Flooding of cropland, shifting growing seasons wreaking havoc on area farmers
The factors are changing farming practices
Crops are potentially another climate change casualty in Dane County. That’s a problem given that the county accounted for 36% of Wisconsin’s total agricultural sales from crops and 64% of livestock, poultry and other products in 2017, according to the USDA Census of Agriculture.
Christopher Kucharik, professor and chair of the agronomy department at the University of Wisconsin–Madison, is well versed on how local farmers are dealing and not dealing with climate change.
Here’s how they are impacted, he says:
The earlier onset of spring and later arrival of fall may actually increase the growing season. However, excessive rainfall, big temperature swings and fewer days to work the fields present planting challenges, including delays in planting and the prevention of timely harvests. Delays in planting mean lower yield potential.
Higher water tables resulting from excessive precipitation are causing long-term flooding of farm fields. If excessive rains occur after planting, the risk of crop failure is higher.
Hotter summers — including more extremely hot summer days and nights — put stress on crops and increase the plants’ demand for water. A warming climate challenges crops as the number of days above optimal temperatures increases (days when temperatures rise above 90 degrees).
Climate change projections suggest the likelihood of more frequent heavy rainfall and droughts. This could translate into more farmers looking at irrigation to adapt — placing more demand on water resources.
Kucharik says he’s come into contact with farmers who were either in denial about climate change or didn’t want to talk about it. Others say they’ve always adapted to unpredictable weather, so it’s just part of the job. “They’ve been able to adapt because the change has been gradual,” Kucharik says. “But what if we get 50 inches of rain every year?”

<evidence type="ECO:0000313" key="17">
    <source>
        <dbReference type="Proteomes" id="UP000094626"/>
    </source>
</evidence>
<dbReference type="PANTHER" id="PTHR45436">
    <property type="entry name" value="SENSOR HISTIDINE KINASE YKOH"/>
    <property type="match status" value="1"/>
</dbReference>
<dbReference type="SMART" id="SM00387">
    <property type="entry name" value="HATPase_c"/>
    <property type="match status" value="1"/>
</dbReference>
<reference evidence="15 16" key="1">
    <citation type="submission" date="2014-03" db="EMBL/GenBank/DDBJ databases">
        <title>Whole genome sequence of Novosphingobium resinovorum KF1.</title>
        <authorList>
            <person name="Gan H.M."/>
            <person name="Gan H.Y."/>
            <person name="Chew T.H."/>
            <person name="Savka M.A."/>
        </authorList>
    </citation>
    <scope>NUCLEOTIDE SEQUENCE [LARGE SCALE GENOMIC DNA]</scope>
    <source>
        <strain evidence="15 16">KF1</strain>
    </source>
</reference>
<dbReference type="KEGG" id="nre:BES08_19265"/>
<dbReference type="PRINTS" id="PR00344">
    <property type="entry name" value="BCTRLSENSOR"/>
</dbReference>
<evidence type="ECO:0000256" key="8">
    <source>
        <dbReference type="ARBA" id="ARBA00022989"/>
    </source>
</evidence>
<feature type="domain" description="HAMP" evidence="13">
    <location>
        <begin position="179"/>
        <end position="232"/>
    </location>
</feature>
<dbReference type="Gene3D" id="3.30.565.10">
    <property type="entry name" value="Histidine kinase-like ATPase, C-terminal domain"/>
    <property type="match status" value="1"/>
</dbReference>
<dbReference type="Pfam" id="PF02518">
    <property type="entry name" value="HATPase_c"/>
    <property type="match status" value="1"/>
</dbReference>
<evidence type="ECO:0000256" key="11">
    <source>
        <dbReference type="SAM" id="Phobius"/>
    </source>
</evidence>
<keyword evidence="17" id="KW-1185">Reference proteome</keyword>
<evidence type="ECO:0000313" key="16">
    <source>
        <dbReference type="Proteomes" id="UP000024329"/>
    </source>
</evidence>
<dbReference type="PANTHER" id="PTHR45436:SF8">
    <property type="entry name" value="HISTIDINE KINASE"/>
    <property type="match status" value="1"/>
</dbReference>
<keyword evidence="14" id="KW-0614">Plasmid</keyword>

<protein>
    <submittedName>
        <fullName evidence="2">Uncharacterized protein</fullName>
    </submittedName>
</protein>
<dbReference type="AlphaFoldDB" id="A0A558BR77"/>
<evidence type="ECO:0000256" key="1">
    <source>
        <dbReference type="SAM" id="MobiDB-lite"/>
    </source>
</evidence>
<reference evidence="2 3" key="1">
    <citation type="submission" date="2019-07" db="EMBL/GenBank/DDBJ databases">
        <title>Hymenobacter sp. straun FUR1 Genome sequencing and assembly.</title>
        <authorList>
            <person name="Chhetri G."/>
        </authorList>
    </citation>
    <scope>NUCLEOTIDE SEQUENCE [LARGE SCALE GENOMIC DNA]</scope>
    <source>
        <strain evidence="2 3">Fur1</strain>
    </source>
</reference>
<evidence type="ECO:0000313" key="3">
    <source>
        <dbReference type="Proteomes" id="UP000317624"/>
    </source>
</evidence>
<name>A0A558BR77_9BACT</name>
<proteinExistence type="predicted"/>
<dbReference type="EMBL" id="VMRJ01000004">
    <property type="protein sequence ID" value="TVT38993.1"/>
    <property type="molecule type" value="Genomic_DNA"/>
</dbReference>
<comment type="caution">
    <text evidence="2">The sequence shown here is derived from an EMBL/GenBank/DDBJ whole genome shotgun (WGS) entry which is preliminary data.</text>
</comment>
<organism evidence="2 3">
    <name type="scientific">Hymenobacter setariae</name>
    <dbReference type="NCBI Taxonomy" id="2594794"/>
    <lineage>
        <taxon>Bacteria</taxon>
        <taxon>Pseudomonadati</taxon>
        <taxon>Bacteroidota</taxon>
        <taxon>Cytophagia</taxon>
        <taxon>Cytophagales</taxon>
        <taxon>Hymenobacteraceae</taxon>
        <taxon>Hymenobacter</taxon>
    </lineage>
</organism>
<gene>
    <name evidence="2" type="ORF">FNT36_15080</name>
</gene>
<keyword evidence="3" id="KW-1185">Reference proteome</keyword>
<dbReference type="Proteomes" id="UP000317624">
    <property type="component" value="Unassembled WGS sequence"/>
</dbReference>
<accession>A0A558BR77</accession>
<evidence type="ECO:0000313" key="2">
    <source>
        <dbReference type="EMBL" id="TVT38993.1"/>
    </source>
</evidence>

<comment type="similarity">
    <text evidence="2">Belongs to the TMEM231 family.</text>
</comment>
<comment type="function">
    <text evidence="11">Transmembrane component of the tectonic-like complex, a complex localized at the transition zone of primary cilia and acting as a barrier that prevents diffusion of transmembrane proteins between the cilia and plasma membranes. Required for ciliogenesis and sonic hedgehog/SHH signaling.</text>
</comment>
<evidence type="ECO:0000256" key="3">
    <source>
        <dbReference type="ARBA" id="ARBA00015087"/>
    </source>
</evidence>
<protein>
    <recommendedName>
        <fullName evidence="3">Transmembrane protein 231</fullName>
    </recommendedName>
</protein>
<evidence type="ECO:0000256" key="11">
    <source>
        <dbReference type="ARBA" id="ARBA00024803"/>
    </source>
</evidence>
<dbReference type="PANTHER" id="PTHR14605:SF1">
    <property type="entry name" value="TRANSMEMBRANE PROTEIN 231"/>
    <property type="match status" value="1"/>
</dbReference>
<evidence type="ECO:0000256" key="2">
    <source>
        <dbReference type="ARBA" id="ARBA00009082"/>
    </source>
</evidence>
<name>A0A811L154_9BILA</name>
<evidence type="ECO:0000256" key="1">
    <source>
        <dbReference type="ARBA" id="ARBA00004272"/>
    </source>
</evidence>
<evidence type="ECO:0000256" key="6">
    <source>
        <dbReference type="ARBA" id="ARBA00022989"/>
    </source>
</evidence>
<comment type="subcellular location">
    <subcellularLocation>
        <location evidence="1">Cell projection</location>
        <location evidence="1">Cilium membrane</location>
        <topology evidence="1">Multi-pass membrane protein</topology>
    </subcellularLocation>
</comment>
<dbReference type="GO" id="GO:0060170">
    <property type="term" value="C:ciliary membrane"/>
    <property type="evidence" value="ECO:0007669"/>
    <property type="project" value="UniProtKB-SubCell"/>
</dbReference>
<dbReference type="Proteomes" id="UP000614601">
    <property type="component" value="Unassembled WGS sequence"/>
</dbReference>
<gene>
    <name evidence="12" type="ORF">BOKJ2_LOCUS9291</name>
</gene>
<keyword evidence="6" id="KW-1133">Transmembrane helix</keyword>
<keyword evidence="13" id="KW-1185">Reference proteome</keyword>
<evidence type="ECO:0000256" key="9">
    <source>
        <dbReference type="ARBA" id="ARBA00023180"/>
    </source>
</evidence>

Now many farmers are seeing the effects of climate change on the local news, Kucharik says. They are realizing that these events, which are affecting them, are widespread.
Among these farmers is Jamie Derr, who, with his 80-year-old father, runs the 400-acre Derr Solar Mass farm in the southeast corner of Dane County. Derr knows that climate change has affected him and other farmers. “The rains are heavier. The rain events are becoming more extreme,” he says, making the farming of corn, soybeans, winter wheat and — a new, direct-to-market crop — canola, more difficult.
Exceptionally wet springs — as Dane County farmers experienced in 2013 and this year — prevent early planting. “The earlier the crops go in, the better the yields we get,” Derr says. “You’re always playing the game. As the days tick away, you’re getting less and less.”
If it were easy for farmers to combat climate change, they’d be doing it.
“I just wish there was a way to have a good conversation with farmers about climate change,” Derr says. Farmers, he insists, “want to do something, but it has to be easy and fit into the existing ag paradigm.”
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